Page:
Whisper it, but we may be at the start of one of the greatest National Hunt campaigns of all time!
For any sport to flourish, serious competition is prerequisite and that has not always been the case, sometimes it was rarely the case, when it came to the National Hunt game.
Gordon Elliott emerging as a real challenger to Willie Mullins was a help, but it was scarcely enough.
We needed more, punters needed more, and a greater spread of top-class horses, away from the two juggernauts, was the dream.
Mullins brought National Hunt racing to an entirely new level in this country. But it had consequences and was, arguably, in the process of souring punters.
To put it simply, for a number of seasons, when a punter really fancied a horse, chances are it was trained by either Mullins or Elliott and, invariably, started long odds-on. It was a turn-off.
But those days seem to be solidly behind us, on the evidence of what we have seen so far in this fledgling season.
Joseph O’Brien has been a massive help in that regard; I hope his brother, Donnacha, runs with the jumps flag as well, and Henry de Bromhead appears to be going from strength to strength also.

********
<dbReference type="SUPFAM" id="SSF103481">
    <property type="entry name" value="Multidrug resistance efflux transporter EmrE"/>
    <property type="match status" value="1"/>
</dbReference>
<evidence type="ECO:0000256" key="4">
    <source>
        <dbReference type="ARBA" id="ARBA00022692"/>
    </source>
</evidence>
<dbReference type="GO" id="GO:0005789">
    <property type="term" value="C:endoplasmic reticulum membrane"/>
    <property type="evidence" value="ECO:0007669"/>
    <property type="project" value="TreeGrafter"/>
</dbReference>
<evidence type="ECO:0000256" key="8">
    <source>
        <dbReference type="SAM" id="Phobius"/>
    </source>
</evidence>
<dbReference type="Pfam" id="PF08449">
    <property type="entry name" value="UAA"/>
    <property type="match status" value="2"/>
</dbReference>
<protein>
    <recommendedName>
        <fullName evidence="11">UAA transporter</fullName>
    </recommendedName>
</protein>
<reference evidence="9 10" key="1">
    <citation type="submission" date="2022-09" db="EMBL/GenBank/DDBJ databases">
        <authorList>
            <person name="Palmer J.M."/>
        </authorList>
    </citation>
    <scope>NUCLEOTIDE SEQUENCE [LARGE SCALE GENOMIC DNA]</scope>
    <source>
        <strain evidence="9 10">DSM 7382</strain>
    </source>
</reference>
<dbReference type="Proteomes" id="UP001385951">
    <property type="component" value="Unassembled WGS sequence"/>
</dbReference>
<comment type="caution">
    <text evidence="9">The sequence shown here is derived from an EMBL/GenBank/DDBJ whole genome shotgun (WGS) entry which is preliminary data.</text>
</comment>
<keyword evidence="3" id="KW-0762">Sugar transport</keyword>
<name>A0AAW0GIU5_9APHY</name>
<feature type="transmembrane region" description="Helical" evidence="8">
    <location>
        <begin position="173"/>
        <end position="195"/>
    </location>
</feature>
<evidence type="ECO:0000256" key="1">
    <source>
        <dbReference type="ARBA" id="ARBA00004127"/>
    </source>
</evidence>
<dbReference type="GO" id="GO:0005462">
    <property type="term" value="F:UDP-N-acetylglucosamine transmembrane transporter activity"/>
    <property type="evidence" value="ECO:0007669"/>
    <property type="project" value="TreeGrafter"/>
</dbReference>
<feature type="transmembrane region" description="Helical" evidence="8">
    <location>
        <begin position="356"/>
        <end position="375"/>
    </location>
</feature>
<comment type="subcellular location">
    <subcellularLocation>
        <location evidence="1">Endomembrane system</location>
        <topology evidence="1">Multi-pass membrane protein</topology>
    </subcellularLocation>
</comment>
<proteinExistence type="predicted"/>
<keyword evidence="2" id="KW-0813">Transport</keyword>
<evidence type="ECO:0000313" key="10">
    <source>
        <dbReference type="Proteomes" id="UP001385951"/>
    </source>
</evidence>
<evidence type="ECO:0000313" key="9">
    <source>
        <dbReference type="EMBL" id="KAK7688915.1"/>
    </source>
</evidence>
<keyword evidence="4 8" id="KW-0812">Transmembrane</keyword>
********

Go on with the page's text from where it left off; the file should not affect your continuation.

There are other trainers who will, occasionally , have a say along the way and it all holds promise of some fair excitement over the next few months. Then it will be team Ireland and all guns blazing come the Cheltenham festival in March.
Fairyhouse last Sunday, of course, showcased the changing landscape of Irish National Hunt racing. In what was as good a day’s sport as you could get there were three winners for Joseph O’Brien and none of the three Grade 1’s was won by Willie Mullins.
The horse that made the deepest impression, at least on this observer, was Gordon Elliott’s Envoi Allen in the Royal Bond Novice Hurdle.
It is captivating when you are essentially in the dark as to how talented an individual might be. That is very much the case with the unbeaten in seven races, Envoi Allen, a point-to-point, four bumpers and two over flights.
Trained to land his point by Colin Bowe at Ballinaboola in early February of last year, current connections, Cheveley Park Stud, apparently gave £400,00 for him after that. Now I don’t care how much dosh you have tucked away in the back pocket that was a brave shout.
All the more so when you look at how that race has worked out. The second was a horse called Nearly Perfect, who is now trained in England by Neil King. Nearly Perfect has since run eight times and has never won. Indeed, his latest appearance was in a handicap chase at Hereford on November 12 when fourth of five finishers, beaten a little over 42 lengths.
The third at Ballinaboola was Appreciate It, now trained by Willie Mullins, who was relatively easy to back on his racecourse debut at Fairyhouse last Saturday, taking third behind Joseph O’Brien’s Assemble. Mind you Envoi Allen did win that point by ten lengths and was obviously impressive.
And impressive is the word that most readily springs to mind with all six of the horse’s successes on the track.